Why all cops do the same things when they pull you over?

Police car in the mirror (Photo: Pinterest)

Officers are trained to ask simple questions and do little things hard to notice in order to determine whether you’re telling the truth and to gather evidence against you in the event a crime was committed. They’re not just looking for an answer, they’re also observing how you answer the question. They may even ask you the same question multiple times to see if your answer suddenly changes.

The famous Miranda Rights; anything you say will be used against you. Not help prove your innocence, but help to prove your guilt.

The one thing and good example is the behavior of police officers when they pull over the car. Have you ever been pulled over by the police and notice the police officer touch your tail light as they approach your vehicle?

If so, there are a few very basics reasons why the officer may touch/tap the rear tail light on your vehicle. One, the officer may want to tactically distract you. Yes, it’s a tactic police use to stop those in a vehicle from concealing things in their car that may be illegal or to prepare for an attack. A slight tap on the vehicle can distract those in the vehicle and stop them from hiding things from the police.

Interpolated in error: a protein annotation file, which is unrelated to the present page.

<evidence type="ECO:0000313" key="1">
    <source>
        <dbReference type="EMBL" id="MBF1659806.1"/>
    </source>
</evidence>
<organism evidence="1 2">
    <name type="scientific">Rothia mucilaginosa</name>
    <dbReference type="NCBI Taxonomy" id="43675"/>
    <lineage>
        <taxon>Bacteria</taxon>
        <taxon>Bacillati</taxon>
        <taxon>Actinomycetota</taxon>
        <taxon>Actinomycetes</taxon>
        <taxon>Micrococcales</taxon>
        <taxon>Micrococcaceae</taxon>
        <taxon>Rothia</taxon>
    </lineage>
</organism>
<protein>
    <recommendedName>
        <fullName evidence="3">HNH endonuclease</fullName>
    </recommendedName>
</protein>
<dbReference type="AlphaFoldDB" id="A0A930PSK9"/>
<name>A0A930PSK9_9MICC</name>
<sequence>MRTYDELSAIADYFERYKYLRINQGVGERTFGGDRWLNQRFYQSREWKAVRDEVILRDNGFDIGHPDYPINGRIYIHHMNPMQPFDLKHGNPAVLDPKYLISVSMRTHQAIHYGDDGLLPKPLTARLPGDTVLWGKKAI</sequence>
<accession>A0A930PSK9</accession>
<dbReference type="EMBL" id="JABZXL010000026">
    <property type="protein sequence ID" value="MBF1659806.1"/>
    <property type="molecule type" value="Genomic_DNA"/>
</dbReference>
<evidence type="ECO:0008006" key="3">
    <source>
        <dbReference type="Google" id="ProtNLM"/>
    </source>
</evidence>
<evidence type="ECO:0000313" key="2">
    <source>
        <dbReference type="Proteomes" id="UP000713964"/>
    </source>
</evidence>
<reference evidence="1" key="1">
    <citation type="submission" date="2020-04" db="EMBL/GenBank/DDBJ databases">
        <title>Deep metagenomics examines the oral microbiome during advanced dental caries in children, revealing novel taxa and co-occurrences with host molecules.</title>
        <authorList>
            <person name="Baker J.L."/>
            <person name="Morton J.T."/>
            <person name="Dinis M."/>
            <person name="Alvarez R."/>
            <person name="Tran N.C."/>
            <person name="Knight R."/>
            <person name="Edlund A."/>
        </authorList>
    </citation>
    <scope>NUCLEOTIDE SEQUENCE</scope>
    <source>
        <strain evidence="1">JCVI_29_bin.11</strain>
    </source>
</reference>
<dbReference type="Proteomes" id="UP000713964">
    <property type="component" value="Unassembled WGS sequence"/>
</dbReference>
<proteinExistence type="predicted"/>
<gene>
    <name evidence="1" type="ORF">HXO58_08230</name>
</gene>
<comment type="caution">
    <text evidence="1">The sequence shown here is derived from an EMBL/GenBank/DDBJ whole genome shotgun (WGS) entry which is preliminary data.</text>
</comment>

Officers may also touch your tail light during a traffic stop to leave their fingerprint behind. Prior to cameras in patrol cars, officers would touch the tail light in the event of something happening to the officer during the traffic stop or the pulled car flies away. It was their way of putting themselves there when no one was watching over them for later easier identification of the car. In fact, that means it will have the police officers fingerprints on it so that they can tie the driver of the car back to whatever bad event happened when the police officer pulled them over.

But today, it’s more called as “ancient” tactics and some reports suggest now that some law enforcement agencies discourage their officers from doing this because it could be a distraction for them as they approach a vehicle.

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